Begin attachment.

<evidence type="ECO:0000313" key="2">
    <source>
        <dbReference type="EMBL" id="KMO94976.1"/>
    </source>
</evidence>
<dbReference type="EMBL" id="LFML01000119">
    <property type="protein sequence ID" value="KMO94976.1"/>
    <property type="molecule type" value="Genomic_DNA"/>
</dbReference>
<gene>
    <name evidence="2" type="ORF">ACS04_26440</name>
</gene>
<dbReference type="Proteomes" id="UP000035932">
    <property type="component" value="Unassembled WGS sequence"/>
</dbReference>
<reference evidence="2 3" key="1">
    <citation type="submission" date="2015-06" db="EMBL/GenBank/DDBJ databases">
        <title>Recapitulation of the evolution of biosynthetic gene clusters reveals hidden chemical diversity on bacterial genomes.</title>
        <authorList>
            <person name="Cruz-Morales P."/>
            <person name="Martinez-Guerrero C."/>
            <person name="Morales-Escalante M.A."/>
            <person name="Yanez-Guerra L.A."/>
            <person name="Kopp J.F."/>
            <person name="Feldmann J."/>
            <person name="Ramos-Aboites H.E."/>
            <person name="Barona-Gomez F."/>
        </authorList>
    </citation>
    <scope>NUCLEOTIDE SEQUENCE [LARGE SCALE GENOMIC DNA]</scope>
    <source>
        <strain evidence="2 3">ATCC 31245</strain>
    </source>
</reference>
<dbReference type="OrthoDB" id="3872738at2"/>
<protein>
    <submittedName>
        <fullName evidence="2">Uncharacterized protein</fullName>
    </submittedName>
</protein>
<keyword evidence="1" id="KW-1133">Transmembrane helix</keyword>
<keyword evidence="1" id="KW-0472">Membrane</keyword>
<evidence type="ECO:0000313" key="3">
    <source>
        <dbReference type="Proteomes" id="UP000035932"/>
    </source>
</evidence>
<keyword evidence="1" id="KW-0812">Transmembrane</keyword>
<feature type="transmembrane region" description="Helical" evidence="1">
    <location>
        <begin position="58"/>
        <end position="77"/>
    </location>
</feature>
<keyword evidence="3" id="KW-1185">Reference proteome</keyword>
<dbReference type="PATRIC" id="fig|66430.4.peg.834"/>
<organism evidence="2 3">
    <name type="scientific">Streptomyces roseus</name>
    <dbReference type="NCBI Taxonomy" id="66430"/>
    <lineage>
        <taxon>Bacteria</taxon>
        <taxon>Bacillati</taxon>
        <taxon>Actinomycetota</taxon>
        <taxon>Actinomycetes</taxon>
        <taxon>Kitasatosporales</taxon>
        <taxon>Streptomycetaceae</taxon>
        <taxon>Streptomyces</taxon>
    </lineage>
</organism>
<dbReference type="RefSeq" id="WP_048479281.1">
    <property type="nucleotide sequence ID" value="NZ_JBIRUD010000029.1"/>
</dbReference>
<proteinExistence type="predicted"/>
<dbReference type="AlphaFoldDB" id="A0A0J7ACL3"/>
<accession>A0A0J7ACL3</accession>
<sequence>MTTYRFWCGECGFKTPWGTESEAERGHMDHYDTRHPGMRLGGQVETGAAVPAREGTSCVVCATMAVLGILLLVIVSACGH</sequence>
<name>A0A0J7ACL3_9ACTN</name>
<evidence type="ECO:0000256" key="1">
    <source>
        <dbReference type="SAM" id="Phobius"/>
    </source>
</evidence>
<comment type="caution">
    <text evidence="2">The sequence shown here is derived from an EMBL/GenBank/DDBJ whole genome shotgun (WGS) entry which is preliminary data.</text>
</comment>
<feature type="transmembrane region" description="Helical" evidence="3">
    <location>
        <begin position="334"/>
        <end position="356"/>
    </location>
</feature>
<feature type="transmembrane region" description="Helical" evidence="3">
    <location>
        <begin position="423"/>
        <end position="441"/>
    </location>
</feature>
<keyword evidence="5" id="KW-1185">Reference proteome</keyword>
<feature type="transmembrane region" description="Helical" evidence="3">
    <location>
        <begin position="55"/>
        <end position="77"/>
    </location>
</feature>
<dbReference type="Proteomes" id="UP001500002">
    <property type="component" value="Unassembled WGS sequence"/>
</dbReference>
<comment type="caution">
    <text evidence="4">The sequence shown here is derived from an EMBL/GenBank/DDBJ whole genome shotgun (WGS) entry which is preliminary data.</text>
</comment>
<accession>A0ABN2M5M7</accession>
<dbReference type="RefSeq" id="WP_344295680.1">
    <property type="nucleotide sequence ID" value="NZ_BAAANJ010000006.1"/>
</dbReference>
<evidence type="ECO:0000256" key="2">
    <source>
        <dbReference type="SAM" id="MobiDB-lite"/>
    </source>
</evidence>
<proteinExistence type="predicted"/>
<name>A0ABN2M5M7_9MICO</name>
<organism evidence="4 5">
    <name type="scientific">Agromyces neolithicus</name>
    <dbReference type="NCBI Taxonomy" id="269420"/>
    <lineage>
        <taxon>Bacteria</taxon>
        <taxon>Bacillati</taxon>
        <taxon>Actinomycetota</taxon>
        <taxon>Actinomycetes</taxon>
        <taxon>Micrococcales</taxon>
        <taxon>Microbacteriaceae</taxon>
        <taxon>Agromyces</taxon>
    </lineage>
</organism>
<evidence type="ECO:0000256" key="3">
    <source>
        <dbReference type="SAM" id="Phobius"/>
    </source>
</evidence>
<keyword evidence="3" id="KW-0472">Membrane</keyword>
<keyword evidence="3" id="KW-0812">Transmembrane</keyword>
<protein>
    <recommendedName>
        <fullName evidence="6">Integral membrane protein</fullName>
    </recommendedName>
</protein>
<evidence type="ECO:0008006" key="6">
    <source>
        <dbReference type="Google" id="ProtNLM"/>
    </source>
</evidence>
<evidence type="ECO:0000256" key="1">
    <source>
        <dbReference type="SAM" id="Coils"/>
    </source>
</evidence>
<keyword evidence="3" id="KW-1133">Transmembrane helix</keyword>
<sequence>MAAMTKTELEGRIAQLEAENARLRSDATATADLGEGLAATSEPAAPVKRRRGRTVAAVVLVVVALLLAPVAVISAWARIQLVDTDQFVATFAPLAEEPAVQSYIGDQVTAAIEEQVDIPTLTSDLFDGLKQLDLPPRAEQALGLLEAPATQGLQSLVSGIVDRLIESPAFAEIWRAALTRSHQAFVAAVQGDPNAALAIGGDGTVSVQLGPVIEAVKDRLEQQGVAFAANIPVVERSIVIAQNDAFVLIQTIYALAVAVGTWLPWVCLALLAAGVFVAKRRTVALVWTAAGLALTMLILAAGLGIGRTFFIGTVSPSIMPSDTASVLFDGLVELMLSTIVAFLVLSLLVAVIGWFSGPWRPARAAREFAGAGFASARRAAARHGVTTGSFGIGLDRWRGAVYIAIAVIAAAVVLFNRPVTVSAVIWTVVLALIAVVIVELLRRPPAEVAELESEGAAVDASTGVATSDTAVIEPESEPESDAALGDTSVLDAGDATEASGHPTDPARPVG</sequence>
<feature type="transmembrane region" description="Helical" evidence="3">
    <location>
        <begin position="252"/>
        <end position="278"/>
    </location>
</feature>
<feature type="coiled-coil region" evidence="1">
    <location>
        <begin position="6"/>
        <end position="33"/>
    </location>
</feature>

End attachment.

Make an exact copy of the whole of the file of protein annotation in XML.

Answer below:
<evidence type="ECO:0000313" key="2">
    <source>
        <dbReference type="EMBL" id="KMO94976.1"/>
    </source>
</evidence>
<dbReference type="EMBL" id="LFML01000119">
    <property type="protein sequence ID" value="KMO94976.1"/>
    <property type="molecule type" value="Genomic_DNA"/>
</dbReference>
<gene>
    <name evidence="2" type="ORF">ACS04_26440</name>
</gene>
<dbReference type="Proteomes" id="UP000035932">
    <property type="component" value="Unassembled WGS sequence"/>
</dbReference>
<reference evidence="2 3" key="1">
    <citation type="submission" date="2015-06" db="EMBL/GenBank/DDBJ databases">
        <title>Recapitulation of the evolution of biosynthetic gene clusters reveals hidden chemical diversity on bacterial genomes.</title>
        <authorList>
            <person name="Cruz-Morales P."/>
            <person name="Martinez-Guerrero C."/>
            <person name="Morales-Escalante M.A."/>
            <person name="Yanez-Guerra L.A."/>
            <person name="Kopp J.F."/>
            <person name="Feldmann J."/>
            <person name="Ramos-Aboites H.E."/>
            <person name="Barona-Gomez F."/>
        </authorList>
    </citation>
    <scope>NUCLEOTIDE SEQUENCE [LARGE SCALE GENOMIC DNA]</scope>
    <source>
        <strain evidence="2 3">ATCC 31245</strain>
    </source>
</reference>
<dbReference type="OrthoDB" id="3872738at2"/>
<protein>
    <submittedName>
        <fullName evidence="2">Uncharacterized protein</fullName>
    </submittedName>
</protein>
<keyword evidence="1" id="KW-1133">Transmembrane helix</keyword>
<keyword evidence="1" id="KW-0472">Membrane</keyword>
<evidence type="ECO:0000313" key="3">
    <source>
        <dbReference type="Proteomes" id="UP000035932"/>
    </source>
</evidence>
<keyword evidence="1" id="KW-0812">Transmembrane</keyword>
<feature type="transmembrane region" description="Helical" evidence="1">
    <location>
        <begin position="58"/>
        <end position="77"/>
    </location>
</feature>
<keyword evidence="3" id="KW-1185">Reference proteome</keyword>
<dbReference type="PATRIC" id="fig|66430.4.peg.834"/>
<organism evidence="2 3">
    <name type="scientific">Streptomyces roseus</name>
    <dbReference type="NCBI Taxonomy" id="66430"/>
    <lineage>
        <taxon>Bacteria</taxon>
        <taxon>Bacillati</taxon>
        <taxon>Actinomycetota</taxon>
        <taxon>Actinomycetes</taxon>
        <taxon>Kitasatosporales</taxon>
        <taxon>Streptomycetaceae</taxon>
        <taxon>Streptomyces</taxon>
    </lineage>
</organism>
<dbReference type="RefSeq" id="WP_048479281.1">
    <property type="nucleotide sequence ID" value="NZ_JBIRUD010000029.1"/>
</dbReference>
<proteinExistence type="predicted"/>
<dbReference type="AlphaFoldDB" id="A0A0J7ACL3"/>
<accession>A0A0J7ACL3</accession>
<sequence>MTTYRFWCGECGFKTPWGTESEAERGHMDHYDTRHPGMRLGGQVETGAAVPAREGTSCVVCATMAVLGILLLVIVSACGH</sequence>
<name>A0A0J7ACL3_9ACTN</name>
<evidence type="ECO:0000256" key="1">
    <source>
        <dbReference type="SAM" id="Phobius"/>
    </source>
</evidence>
<comment type="caution">
    <text evidence="2">The sequence shown here is derived from an EMBL/GenBank/DDBJ whole genome shotgun (WGS) entry which is preliminary data.</text>
</comment>
<feature type="transmembrane region" description="Helical" evidence="3">
    <location>
        <begin position="334"/>
        <end position="356"/>
    </location>
</feature>
<feature type="transmembrane region" description="Helical" evidence="3">
    <location>
        <begin position="423"/>
        <end position="441"/>
    </location>
</feature>
<keyword evidence="5" id="KW-1185">Reference proteome</keyword>
<feature type="transmembrane region" description="Helical" evidence="3">
    <location>
        <begin position="55"/>
        <end position="77"/>
    </location>
</feature>
<dbReference type="Proteomes" id="UP001500002">
    <property type="component" value="Unassembled WGS sequence"/>
</dbReference>
<comment type="caution">
    <text evidence="4">The sequence shown here is derived from an EMBL/GenBank/DDBJ whole genome shotgun (WGS) entry which is preliminary data.</text>
</comment>
<accession>A0ABN2M5M7</accession>
<dbReference type="RefSeq" id="WP_344295680.1">
    <property type="nucleotide sequence ID" value="NZ_BAAANJ010000006.1"/>
</dbReference>
<evidence type="ECO:0000256" key="2">
    <source>
        <dbReference type="SAM" id="MobiDB-lite"/>
    </source>
</evidence>
<proteinExistence type="predicted"/>
<name>A0ABN2M5M7_9MICO</name>
<organism evidence="4 5">
    <name type="scientific">Agromyces neolithicus</name>
    <dbReference type="NCBI Taxonomy" id="269420"/>
    <lineage>
        <taxon>Bacteria</taxon>
        <taxon>Bacillati</taxon>
        <taxon>Actinomycetota</taxon>
        <taxon>Actinomycetes</taxon>
        <taxon>Micrococcales</taxon>
        <taxon>Microbacteriaceae</taxon>
        <taxon>Agromyces</taxon>
    </lineage>
</organism>
<evidence type="ECO:0000256" key="3">
    <source>
        <dbReference type="SAM" id="Phobius"/>
    </source>
</evidence>
<keyword evidence="3" id="KW-0472">Membrane</keyword>
<keyword evidence="3" id="KW-0812">Transmembrane</keyword>
<protein>
    <recommendedName>
        <fullName evidence="6">Integral membrane protein</fullName>
    </recommendedName>
</protein>
<evidence type="ECO:0008006" key="6">
    <source>
        <dbReference type="Google" id="ProtNLM"/>
    </source>
</evidence>
<evidence type="ECO:0000256" key="1">
    <source>
        <dbReference type="SAM" id="Coils"/>
    </source>
</evidence>
<keyword evidence="3" id="KW-1133">Transmembrane helix</keyword>
<sequence>MAAMTKTELEGRIAQLEAENARLRSDATATADLGEGLAATSEPAAPVKRRRGRTVAAVVLVVVALLLAPVAVISAWARIQLVDTDQFVATFAPLAEEPAVQSYIGDQVTAAIEEQVDIPTLTSDLFDGLKQLDLPPRAEQALGLLEAPATQGLQSLVSGIVDRLIESPAFAEIWRAALTRSHQAFVAAVQGDPNAALAIGGDGTVSVQLGPVIEAVKDRLEQQGVAFAANIPVVERSIVIAQNDAFVLIQTIYALAVAVGTWLPWVCLALLAAGVFVAKRRTVALVWTAAGLALTMLILAAGLGIGRTFFIGTVSPSIMPSDTASVLFDGLVELMLSTIVAFLVLSLLVAVIGWFSGPWRPARAAREFAGAGFASARRAAARHGVTTGSFGIGLDRWRGAVYIAIAVIAAAVVLFNRPVTVSAVIWTVVLALIAVVIVELLRRPPAEVAELESEGAAVDASTGVATSDTAVIEPESEPESDAALGDTSVLDAGDATEASGHPTDPARPVG</sequence>
<feature type="transmembrane region" description="Helical" evidence="3">
    <location>
        <begin position="252"/>
        <end position="278"/>
    </location>
</feature>
<feature type="coiled-coil region" evidence="1">
    <location>
        <begin position="6"/>
        <end position="33"/>
    </location>
</feature>